After working through my notes to the story of Nehemiah, I sort of lost momentum. I’ve had a lot of ideas about where to go, but it’s been hard to pick one. But recent events in Egypt have caught my attention. There’s even a Nehemiah figure in Wael Ghonim, who came back to his stricken hometown and set up the online focal point that triggered the revolution.
I see the rebuilding of Jerusalem as a metaphor for the Kingdom of God (it does, after all, show how God arranges for things to be built). So I recently put down some thoughts about whether the Kingdom of God might be arriving in Egypt:
What does the Kingdom of God actually look like?
This is a dicey question, subject to millenialist fervor and angels dancing on pinheads. Many people eagerly look forward to this heavenly state, but a general lack of agreement over how to define the Kingdom will probably lead to some challenges as it arrives in a world full of stubborn people who think they know what to expect from it – or who simply want no part of such a religious, sexist and hierarchical concept.
We might just miss it entirely.
Some issue dark warnings of “The Chaos” spreading, as though the Egyptian struggle for freedom were the very collapse of civilization. Revolution might very well be chaotic, but not necessarily in a bad way. We should not miss the larger connections behind a corrupt and wicked regime.
Most people are aware that the nexus of Egypt’s upheaval is a piece of land whose name means liberation. Fewer understand exactly how apt that name really is. Where once there were automobiles, now there is a new order.
The more I watch the Egyptian revolution, the more it looks how I imagine the Kingdom of God would look. I didn’t picture the Kingdom breaking out predominantly among Muslims, but I’ve been surprised by God before. And really, it makes perfect sense. Where else would God show up, but among oppressed people in a heavily-armed outpost of the era’s greatest empire. Haven’t we heard that story before?
Interestingly, some of the most moving words I’ve found on Tahrir has come from Jews: Here’s Rabbi Michael Lerner (of Tikkun) offering a prayer for Egypt, in which he recalls that this isn’t the first time God’s people have tangled with an Egyptian tyrant.
Here is one Israeli’s hope that his own society may follow in the Egyptians’ footsteps.
Here’s another who seems to welcome the call rising to hold Tahrir, and “then “liberate Al Quds” (that being the Arabic name for Jerusalem). This sort of statement ordinarily horrifies Israelis.
But I think these writers are onto something. What if – what if – this actually is a real live outbreak of transformation and redemption? What if this is the Real Thing? Do we have any idea what the genuine liberation of Jerusalem would look like?
Cairo now features a liberated zone (nearly 14 acres – and growing!) that some are calling the Republic of Tahrir. Time will tell how durable this little paradise will be, but that is no excuse to minimize the power of what is happening there in this moment.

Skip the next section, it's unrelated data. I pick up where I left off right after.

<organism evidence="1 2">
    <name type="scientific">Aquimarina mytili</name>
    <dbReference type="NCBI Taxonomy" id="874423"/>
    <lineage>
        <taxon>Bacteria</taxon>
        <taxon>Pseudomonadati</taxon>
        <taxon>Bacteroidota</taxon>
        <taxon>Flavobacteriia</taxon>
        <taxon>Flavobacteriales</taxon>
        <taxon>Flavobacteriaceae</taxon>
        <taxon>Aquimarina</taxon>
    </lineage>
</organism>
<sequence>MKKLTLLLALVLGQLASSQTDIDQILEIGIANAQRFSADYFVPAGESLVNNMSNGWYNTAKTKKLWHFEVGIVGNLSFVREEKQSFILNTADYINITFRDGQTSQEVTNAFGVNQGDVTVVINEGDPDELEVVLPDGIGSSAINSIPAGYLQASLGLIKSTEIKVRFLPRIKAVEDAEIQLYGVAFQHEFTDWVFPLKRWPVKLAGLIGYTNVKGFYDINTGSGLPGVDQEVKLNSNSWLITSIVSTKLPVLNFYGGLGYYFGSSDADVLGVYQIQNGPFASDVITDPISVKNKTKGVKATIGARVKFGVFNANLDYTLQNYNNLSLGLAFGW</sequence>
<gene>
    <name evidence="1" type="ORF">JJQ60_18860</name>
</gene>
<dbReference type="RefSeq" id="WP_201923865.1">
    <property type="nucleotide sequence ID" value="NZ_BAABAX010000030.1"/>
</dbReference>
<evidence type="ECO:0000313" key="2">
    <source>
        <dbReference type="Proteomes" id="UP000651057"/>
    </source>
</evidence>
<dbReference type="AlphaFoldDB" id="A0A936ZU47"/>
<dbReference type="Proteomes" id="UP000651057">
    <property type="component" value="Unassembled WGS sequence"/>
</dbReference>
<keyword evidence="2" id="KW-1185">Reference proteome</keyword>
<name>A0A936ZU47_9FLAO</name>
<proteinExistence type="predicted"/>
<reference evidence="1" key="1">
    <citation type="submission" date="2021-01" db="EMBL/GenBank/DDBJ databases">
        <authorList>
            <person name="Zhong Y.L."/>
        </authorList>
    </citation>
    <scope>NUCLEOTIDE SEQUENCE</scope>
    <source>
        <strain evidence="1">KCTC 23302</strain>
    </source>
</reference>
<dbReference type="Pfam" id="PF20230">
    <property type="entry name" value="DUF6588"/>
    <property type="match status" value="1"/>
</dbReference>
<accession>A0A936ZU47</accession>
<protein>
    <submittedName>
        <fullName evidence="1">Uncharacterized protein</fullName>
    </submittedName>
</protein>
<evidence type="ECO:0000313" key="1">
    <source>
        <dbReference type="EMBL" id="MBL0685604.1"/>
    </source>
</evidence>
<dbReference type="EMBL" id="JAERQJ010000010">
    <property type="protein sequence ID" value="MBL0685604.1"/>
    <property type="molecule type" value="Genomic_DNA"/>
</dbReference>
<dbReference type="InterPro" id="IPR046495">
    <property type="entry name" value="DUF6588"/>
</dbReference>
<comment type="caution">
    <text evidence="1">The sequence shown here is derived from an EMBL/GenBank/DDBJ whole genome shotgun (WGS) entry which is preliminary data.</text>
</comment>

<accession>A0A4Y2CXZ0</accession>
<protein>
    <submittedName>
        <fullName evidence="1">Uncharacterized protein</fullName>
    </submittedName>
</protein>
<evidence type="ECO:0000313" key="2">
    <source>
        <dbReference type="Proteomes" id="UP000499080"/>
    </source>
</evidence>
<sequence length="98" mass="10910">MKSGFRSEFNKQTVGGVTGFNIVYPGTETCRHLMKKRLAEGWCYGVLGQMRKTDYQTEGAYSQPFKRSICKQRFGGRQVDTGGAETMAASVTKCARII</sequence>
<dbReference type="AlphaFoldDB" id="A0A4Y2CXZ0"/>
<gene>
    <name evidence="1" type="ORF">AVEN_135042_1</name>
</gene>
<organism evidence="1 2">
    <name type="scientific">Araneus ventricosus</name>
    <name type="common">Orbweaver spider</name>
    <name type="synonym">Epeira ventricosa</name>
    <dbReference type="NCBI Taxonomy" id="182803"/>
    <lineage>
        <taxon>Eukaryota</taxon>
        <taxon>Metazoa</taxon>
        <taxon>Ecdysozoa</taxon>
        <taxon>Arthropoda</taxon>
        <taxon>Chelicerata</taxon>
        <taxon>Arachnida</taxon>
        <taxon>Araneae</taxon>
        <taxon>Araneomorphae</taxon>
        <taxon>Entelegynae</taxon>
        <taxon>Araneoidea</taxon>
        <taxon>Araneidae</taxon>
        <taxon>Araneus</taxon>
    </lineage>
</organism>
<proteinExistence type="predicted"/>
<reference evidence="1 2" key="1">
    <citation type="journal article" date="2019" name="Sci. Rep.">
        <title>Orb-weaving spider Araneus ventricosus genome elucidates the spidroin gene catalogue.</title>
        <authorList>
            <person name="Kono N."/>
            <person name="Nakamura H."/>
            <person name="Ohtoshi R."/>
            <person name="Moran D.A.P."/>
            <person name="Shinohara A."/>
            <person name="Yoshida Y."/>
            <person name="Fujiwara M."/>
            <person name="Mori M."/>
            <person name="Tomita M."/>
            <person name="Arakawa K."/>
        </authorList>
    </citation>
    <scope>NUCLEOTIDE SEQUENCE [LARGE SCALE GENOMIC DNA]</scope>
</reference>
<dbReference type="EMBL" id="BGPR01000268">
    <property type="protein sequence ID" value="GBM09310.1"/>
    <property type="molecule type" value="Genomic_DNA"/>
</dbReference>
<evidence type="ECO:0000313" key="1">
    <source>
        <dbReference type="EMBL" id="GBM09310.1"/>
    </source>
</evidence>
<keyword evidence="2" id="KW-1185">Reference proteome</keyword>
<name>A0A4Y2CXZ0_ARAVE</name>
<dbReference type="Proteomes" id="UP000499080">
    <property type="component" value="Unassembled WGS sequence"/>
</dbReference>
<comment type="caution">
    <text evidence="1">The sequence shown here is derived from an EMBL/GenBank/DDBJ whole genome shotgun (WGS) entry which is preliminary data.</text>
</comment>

Tahrir features a very different social order in which the normal barriers between people have collapsed. Even if the movement is crushed tomorrow or tears itself apart in a month, I believe that those who have been to Liberation Square will never forget it.
Here’s a taste from AlJazeera: “The man tells us there is no committee that organises the supply of Tahrir; people simply take initiative. Friends pool money, and those with funds make purchases for the poor.”
Wait. That last bit sounds familiar somehow.
All along, there was never a shortage of attention to God; the protests that liberated Liberation Square flowed out of mosques and churches. On the eve of January 25, the young movement leader Asmaa Mafouz delivered a moving, hijab-clad call for religious unity.
Then, five times a day the street battles stopped for prayer. Or they didn’t stop, but Muslims prayed anyway. I found footage (see 3:20) of people praying while under nearly-point-blank attack with a water cannon. Now that’s devotion!
Tahrir Square had already become the site of massive regular Islamic prayers. I suspect that part of why the regime couldn’t take the place back was that Tahrir had effectively become hallowed ground, a great outdoor house of worship.
But was Tahrir Square specifically an outdoor mosque? What would happen if the “infidels” tried to pray there? Remember that only five weeks earlier, a church bombing had triggered a wave of Christian riots.
So a Coptic mass at Tahrir was a very interesting opportunity. I suspect that many were unsure how the intermingling of Christian and Muslim prayer would work out. I know I was.
Luckily, organizers had been countering religious division all along. Many of the revolution’s slogans referred to the “cross and crescent” working together. And Christians had already come together in gorgeous acts of solidarity, linking hands to hold a sacred space for Muslims, essentially forming a mosque with their bodies.
Yes, they would.
Not only was the mass conducted without trouble, it became a glorious utopian moment of unity that included such unlikely acts as people raising crosses and Qur’ans, chanting “one hand” and “we are all one,” and even joining together in the Lord’s Prayer – Christians and Muslims!
While lovely, this unity is likely to be ephemeral in Egypts long and difficult transformation. The trick will be turning these moments of profound peace into more durable justice, and expanding this struggle beyond its current boundaries.
It seems we should keep praying, pay attention and take courage. Take action when we feel called.